One Thing You Can Do: Talk to Your Children About Climate Change
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Last month, young people around the world skipped school to join global climate strikes. Children of all ages marched, chanted and carried signs with slogans like, “You’ll die of old age, I’ll die of climate change.”
Dark messages like that highlighted the worry many young people feel about climate change.
Climate change and related natural disasters can take a toll on mental health, according to a 2017 report by the American Psychological Association. That can include depression and anxiety.
Children may be one of the hardest-hit groups. According to a poll by the Washington Post and the Kaiser Family Foundation, more than seven in 10 teenagers and young adults in the United States say climate change will cause harm to their generation. That includes young people who identify as Democratics and Republicans.
In order to lighten that anxiety, experts say, parents should talk to their children.
To address these fears, find a calm moment to ask your child what they’ve seen or heard about climate change and how that makes them feel, said Dr. Lise Van Susteren, a psychiatrist in Washington and a founder of the Climate Psychiatry Alliance. She said parents should gently correct irrational fears but not downplay anxieties just to make children feel better. That could just make the child feel she can’t trust adults to be honest with them on this topic.
“Talk about the problem, then pivot to the solution,” Dr. Van Susteren said.
Once you’ve discussed your child’s climate fears, talk about people and organizations that are already working on large-scale climate solutions, said Maria Ojala, a psychologist at Orebro University in Sweden who studies young people and climate change.
If possible, talk about solutions in a personal context. Highlight steps you’ve already taken as a family or as individuals to reduce your carbon footprints and brainstorm new ideas together. Taking action can be an empowering antidote to fear, Dr. Van Susteren said. Encourage your child to take action with her peers as well, like joining a group at school or volunteering with a local organization. Collective action has mental health benefits, according to Dr. Ojala. “We are social beings and it’s very good for our well-being to work together with others and be part of a group,” she said.
You probably won’t get rid of your child’s fears altogether, and that’s O.K., Dr. Ojala said. The goal is to help your child cope with her fears in a constructive way to avoid hopelessness.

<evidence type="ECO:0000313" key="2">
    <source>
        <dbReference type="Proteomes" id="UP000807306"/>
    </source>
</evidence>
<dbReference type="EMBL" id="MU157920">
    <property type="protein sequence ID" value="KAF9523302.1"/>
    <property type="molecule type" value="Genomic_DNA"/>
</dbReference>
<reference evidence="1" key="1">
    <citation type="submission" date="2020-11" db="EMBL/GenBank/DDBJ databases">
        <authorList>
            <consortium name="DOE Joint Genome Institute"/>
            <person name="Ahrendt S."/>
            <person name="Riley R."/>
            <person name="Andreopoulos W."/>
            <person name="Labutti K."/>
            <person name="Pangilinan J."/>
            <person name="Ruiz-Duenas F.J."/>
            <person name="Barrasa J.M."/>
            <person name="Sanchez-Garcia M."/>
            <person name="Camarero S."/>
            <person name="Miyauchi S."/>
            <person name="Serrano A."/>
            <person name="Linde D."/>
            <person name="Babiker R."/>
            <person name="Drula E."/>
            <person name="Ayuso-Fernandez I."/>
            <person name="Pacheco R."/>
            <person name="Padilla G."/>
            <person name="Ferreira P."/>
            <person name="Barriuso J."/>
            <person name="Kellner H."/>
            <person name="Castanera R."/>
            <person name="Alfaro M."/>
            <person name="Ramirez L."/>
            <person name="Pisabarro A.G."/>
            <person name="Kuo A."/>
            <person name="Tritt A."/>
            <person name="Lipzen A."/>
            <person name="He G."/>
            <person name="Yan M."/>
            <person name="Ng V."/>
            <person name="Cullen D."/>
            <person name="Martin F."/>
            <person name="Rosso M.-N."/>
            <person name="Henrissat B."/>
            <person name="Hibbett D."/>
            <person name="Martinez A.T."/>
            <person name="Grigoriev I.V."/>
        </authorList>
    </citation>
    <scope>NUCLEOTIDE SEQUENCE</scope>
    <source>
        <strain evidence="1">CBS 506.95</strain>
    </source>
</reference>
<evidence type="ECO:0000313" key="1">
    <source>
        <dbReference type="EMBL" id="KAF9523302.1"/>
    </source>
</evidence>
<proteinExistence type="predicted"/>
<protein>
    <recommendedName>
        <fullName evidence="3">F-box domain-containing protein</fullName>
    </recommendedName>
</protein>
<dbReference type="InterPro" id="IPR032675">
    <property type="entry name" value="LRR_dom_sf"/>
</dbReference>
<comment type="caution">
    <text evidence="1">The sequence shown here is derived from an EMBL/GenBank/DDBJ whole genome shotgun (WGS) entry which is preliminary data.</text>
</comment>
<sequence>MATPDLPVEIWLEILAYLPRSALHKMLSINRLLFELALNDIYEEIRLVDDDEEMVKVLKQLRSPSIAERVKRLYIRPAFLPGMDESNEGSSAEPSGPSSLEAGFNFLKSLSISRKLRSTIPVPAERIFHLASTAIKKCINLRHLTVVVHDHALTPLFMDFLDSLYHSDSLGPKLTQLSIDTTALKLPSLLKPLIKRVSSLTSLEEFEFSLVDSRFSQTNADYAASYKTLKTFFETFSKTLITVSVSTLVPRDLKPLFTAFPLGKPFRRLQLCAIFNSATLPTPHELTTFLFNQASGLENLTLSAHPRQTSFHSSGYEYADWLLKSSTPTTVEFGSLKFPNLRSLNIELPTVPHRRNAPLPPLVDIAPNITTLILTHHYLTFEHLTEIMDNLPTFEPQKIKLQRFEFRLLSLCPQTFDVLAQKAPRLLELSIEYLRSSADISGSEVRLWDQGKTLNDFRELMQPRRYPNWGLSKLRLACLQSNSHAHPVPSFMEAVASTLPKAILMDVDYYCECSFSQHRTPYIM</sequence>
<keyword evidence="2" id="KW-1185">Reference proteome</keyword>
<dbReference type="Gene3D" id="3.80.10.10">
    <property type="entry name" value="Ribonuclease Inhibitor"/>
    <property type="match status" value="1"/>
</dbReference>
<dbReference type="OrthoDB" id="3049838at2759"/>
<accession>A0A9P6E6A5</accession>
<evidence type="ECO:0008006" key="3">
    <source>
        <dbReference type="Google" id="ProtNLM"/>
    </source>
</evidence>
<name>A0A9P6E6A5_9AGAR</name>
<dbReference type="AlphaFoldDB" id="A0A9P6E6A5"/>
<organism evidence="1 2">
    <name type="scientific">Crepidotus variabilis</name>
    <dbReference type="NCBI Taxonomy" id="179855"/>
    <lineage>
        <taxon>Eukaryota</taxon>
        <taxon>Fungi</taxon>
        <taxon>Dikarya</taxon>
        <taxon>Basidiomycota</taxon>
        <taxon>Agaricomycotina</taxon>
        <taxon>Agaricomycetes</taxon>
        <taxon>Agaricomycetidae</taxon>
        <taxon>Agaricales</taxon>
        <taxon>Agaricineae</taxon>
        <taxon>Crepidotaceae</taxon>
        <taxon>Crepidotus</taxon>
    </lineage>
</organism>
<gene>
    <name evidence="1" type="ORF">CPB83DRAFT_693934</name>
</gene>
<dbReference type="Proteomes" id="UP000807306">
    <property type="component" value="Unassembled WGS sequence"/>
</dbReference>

Finally, think about your own personal choices and lead by example, Dr. Van Susteren said. Your children are probably watching.
The story behind the salt prints in our ghost forests story
Hello! I’m the art director for the NYT climate team, so you probably won’t have seen my name here before. It’s mostly a behind-the-scenes job. But, we thought you’d be interested the back story on the piece about ghost forests we published this week — not only because the topic is important, but also because the presentation was unusual.
The gist of the story, reported by Moises Velasquez-Manoff and photographed by Gabriella Demczuk, is that rising seas are creating huge stands of dead trees, sometimes surprisingly far from the sea. It’s happening in lots of places, but we focused on the Eastern Seaboard.
We’ve used drones, wide lenses and other digital flourishes to cover forests in the past — like in our story last year on cedar trees dying in Lebanon. This time we thought we’d do something different and get close to the roots of these things dying en masse.
Gabriella and Moises trekked out to the sites in the thick of an August heat wave, trudging through thick mud and marsh to find these ghost forests. “Sweating under a black sheet,” she said, “I photographed the trees using a 4×5 large format camera to capture the subtle hues and exquisite details that only film can produce.”
And, because she was photographing with film, we brainstormed ways to experiment with printmaking. She had the idea to collect salt water from each location and use it as a wash to sensitize photo paper to make salt prints. It’s a very early photo technique from the 19th-century that gives a sort of sepia tone to the final product.
In Gabriella’s words: “I welcomed discoloration, fog, and irregularities that came with using different concentrations of salt levels in the water to create a visual metaphor for how salt is slowly killing these coastal forests, stripping the bark and bleaching its colors.”
Maybe you loved it, maybe you hated it. But we hope that it’s something you haven’t seen before, and something that sticks with you. As always, let us know what you think of the story.